Self image: basic materials and techniques (3)
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the smell of the grease paint
Oil paints in tubes or tins
Canvas, board, paper, card or wood
Range of brushes
Linseed oil, Turps or other painting medium in 'dipper' or receptacle
Palette knife for mixing paint
Jars for mixing paint
Drawing board or easel
Masking tape (if attaching paper to board)
Rags and white spirit for cleaning brushes
Pencil for underdrawing
Oil paints are made of dry pigment blended with an oil-based binder such as linseed oil. They come in ready mixed tubes, jars or tins or it is possible to make your own paints by mixing together the raw pigment and oil ingredients, available from most art shops. Most brands have two ranges, Student colours, and the more expensive Artists range which are of a superior quality.
by Frances Borden
© the artist / BP 2000
This painting has a haunting fragility despite the coarse texture of the paint. This is achieved through the concentrated focus on the sitter's eyes and downturned mouth which have been exaggerated slightly for impact. Her head is supported by a slender neck which is elongated, pushing it beyond the top of the painting. The dark enlarged eyes seem to gaze past the viewer into the middle distance hinting at an air of sadness or wistfulness. The choice of colours, although realistic, is controlled and sombre and the cold blue background enforces the overall feeling of isolation.
by James Hague
© the artist / BP 1996
This intense painting is a good example of glazing technique as the oil paint has been considerably diluted with a medium and laid in almost transparent coats of flat colour. Even though the painting is made of a number of combined layers, the paint is so thin that the weave of the canvas is still clearly visible. Great care has been taken to soften any visible brushmarks so as not to interfere with the smooth surface of the painting. The features have been stylized and presented in a series of angular shapes and lines rather than soft curves. The combination of smooth finish and semi-cubist style make this modern portrait reminiscent of Deco paintings of the 1930s.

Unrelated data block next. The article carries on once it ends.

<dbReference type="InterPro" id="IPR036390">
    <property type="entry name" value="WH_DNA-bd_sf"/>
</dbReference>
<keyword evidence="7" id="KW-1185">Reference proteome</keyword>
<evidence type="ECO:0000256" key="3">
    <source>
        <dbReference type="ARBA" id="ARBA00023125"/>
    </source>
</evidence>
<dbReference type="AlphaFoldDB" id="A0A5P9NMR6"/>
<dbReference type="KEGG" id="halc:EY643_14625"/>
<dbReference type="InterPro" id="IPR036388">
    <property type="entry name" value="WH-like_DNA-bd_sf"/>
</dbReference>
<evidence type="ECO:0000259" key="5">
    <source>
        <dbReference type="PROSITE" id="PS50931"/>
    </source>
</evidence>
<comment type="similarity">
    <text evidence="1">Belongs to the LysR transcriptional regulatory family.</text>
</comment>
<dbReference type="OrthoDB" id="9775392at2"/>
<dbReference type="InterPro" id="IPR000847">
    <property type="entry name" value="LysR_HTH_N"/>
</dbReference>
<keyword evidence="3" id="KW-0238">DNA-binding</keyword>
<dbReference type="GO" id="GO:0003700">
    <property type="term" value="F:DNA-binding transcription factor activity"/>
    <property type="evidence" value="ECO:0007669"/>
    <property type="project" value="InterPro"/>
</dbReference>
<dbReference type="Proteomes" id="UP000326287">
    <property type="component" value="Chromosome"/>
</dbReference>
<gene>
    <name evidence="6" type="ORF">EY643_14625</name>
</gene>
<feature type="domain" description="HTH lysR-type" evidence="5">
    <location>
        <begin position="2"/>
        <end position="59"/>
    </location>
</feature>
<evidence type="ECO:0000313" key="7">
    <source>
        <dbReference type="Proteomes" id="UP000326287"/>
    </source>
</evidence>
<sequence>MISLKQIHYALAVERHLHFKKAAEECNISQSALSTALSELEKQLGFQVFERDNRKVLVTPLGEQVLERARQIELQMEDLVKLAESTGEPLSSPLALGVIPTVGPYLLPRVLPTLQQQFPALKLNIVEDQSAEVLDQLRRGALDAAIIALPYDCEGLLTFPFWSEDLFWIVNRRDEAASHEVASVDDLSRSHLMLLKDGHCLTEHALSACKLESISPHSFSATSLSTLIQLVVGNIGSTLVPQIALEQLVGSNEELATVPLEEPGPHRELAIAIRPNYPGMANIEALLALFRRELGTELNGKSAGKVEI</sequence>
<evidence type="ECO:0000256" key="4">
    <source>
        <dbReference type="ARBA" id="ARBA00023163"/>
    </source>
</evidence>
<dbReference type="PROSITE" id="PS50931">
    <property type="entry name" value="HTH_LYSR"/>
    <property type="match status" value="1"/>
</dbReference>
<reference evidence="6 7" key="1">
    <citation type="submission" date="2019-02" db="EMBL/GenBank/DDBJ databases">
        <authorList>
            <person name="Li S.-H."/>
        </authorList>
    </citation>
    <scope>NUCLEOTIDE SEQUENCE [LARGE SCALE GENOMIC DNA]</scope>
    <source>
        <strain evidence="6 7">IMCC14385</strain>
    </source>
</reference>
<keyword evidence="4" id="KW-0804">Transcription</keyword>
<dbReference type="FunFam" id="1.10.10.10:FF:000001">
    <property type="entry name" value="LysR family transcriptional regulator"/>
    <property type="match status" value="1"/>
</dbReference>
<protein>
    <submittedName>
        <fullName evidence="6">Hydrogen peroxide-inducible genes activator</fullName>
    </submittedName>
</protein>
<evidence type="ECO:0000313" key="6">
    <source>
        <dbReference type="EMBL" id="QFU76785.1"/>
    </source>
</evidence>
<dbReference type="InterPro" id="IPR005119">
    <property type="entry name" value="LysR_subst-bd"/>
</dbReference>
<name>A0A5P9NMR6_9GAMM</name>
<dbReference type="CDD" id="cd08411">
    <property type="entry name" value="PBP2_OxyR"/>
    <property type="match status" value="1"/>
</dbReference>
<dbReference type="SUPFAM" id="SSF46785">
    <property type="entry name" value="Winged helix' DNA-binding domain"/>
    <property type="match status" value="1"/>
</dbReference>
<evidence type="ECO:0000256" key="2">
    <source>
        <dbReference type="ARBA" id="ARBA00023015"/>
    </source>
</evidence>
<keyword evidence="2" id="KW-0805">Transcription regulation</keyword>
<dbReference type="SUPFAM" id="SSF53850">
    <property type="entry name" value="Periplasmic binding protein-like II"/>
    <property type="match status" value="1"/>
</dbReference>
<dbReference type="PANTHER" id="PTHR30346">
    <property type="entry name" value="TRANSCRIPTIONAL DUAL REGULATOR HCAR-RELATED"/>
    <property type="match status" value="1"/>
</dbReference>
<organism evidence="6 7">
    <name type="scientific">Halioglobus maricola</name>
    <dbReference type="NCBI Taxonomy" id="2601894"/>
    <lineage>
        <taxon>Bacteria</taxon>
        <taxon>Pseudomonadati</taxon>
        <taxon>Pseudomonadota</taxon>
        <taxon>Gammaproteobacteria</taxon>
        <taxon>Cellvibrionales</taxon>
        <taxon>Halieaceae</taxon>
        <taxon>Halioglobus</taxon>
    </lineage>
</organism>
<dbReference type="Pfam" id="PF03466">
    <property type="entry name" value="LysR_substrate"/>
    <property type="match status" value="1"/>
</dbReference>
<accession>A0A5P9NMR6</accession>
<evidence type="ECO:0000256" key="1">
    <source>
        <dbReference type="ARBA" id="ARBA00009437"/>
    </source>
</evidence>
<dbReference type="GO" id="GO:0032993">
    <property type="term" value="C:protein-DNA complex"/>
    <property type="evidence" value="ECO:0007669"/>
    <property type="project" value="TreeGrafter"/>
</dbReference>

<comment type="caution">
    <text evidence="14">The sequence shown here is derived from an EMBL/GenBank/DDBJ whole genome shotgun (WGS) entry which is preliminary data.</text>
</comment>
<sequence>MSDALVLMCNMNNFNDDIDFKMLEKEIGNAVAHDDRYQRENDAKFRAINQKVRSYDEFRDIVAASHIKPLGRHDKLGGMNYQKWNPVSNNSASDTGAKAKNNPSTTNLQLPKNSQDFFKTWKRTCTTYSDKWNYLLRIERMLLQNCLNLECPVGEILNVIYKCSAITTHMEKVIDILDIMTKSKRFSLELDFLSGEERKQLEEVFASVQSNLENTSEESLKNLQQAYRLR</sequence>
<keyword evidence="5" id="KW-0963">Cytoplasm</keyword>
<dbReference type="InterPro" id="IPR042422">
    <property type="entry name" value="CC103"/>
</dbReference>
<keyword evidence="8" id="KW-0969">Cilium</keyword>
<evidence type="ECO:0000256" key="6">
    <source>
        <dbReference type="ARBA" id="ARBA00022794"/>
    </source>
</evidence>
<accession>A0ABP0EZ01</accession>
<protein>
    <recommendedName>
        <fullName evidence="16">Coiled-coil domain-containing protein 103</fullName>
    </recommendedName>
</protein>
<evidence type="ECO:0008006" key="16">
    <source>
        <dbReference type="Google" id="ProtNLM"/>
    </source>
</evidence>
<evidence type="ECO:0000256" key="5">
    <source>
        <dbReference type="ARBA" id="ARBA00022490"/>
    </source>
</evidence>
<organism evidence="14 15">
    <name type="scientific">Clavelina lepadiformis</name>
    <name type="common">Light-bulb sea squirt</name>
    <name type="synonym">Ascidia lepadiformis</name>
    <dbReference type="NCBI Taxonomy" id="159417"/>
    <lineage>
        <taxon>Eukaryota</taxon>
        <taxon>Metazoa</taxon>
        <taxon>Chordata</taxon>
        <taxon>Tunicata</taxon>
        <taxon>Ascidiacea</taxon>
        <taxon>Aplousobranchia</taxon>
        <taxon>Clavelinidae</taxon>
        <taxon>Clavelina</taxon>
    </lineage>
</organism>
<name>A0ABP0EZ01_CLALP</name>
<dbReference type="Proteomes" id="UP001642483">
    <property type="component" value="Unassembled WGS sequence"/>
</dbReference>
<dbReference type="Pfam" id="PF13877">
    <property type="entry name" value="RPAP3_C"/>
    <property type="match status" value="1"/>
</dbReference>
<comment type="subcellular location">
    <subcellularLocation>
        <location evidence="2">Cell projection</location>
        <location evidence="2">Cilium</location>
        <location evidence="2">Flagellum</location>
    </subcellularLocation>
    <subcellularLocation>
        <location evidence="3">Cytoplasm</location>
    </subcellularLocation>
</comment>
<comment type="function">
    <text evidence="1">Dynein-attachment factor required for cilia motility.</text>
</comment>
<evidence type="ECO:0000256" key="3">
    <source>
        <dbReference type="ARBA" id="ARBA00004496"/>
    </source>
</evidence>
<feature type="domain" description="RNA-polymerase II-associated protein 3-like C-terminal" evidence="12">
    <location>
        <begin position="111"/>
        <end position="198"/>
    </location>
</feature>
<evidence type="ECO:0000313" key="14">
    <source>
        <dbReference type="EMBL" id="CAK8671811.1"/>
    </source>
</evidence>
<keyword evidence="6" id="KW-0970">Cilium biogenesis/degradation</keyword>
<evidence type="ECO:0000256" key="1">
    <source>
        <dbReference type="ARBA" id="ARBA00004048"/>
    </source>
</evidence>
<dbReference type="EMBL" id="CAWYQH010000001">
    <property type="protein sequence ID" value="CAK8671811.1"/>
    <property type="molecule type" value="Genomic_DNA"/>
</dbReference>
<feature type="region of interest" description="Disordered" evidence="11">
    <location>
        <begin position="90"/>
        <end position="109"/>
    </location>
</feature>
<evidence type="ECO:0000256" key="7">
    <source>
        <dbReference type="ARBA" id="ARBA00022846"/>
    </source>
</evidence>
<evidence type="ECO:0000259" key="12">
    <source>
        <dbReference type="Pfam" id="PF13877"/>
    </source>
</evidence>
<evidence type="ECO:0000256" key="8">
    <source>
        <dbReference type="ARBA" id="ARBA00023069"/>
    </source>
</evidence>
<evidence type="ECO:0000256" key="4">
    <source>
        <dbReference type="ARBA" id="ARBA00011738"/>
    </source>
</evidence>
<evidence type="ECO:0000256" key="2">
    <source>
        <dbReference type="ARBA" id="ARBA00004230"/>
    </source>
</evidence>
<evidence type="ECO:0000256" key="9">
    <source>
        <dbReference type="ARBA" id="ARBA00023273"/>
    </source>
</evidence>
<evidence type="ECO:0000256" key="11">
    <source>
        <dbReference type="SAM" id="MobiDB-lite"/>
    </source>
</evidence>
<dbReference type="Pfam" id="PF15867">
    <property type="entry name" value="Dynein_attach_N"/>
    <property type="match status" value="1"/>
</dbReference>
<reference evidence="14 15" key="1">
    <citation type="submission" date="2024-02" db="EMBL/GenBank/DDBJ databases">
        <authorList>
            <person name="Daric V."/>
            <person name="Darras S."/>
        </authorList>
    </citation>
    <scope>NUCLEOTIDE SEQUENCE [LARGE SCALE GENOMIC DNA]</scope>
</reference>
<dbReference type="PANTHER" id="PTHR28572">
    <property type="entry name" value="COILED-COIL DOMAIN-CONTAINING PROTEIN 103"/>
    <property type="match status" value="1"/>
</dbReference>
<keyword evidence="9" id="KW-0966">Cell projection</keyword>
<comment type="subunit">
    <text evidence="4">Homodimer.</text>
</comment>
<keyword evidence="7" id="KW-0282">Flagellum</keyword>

These examples show the variety of effects achievable with oil paint.
Pen and Ink
Traditionally printing is a collaborative process: often a master printer will assist an artist with plate making and pulling prints.
Sir Anthony van Dyck
by and published by Jan van der Bruggen, after Sir Anthony van Dyck
by Gertrude Hermes
by Richard Hamilton
See also: Mirror Mirror
Do, draw and make!
Do, draw and make!
From building dens to food faces – enjoy our Playful Portraits activities and find out about some brilliant people!
Activities for children and families inspired by three healthcare heroes from our Collection.
Downloadable and web based resources to support learning at home linked to art, history, citizenship and literacy.
- Sir Nathaniel Bacon (NPG 2142)
- Phil May (NPG 3038)
- Bernard Howell Leach (NPG 6017)
- Leon Underwood (NPG 6472)
- Alfred Wolmark (NPG 4884)
- Ithell Colquhoun (NPG 6485)
- Arthur Hayward (NPG 5825)
- Gertrude Hermes (NPG 6002)
- Sir Alfred James Munnings (NPG 4136)
- Patrick Heron (NPG 6540)
- Allen Jones (NPG 5911)
- Lucian Freud (NPG 5205)
- Richard Hamilton (NPG 5278)
- David Hockney ('The Student - Homage to Picasso') (NPG 5280)
- Leon Kossoff (NPG 5772)
- Wenceslaus Hollar (NPG D3268)
- Sir Anthony van Dyck (NPG D4552)
- Philip Mercier (NPG D5677)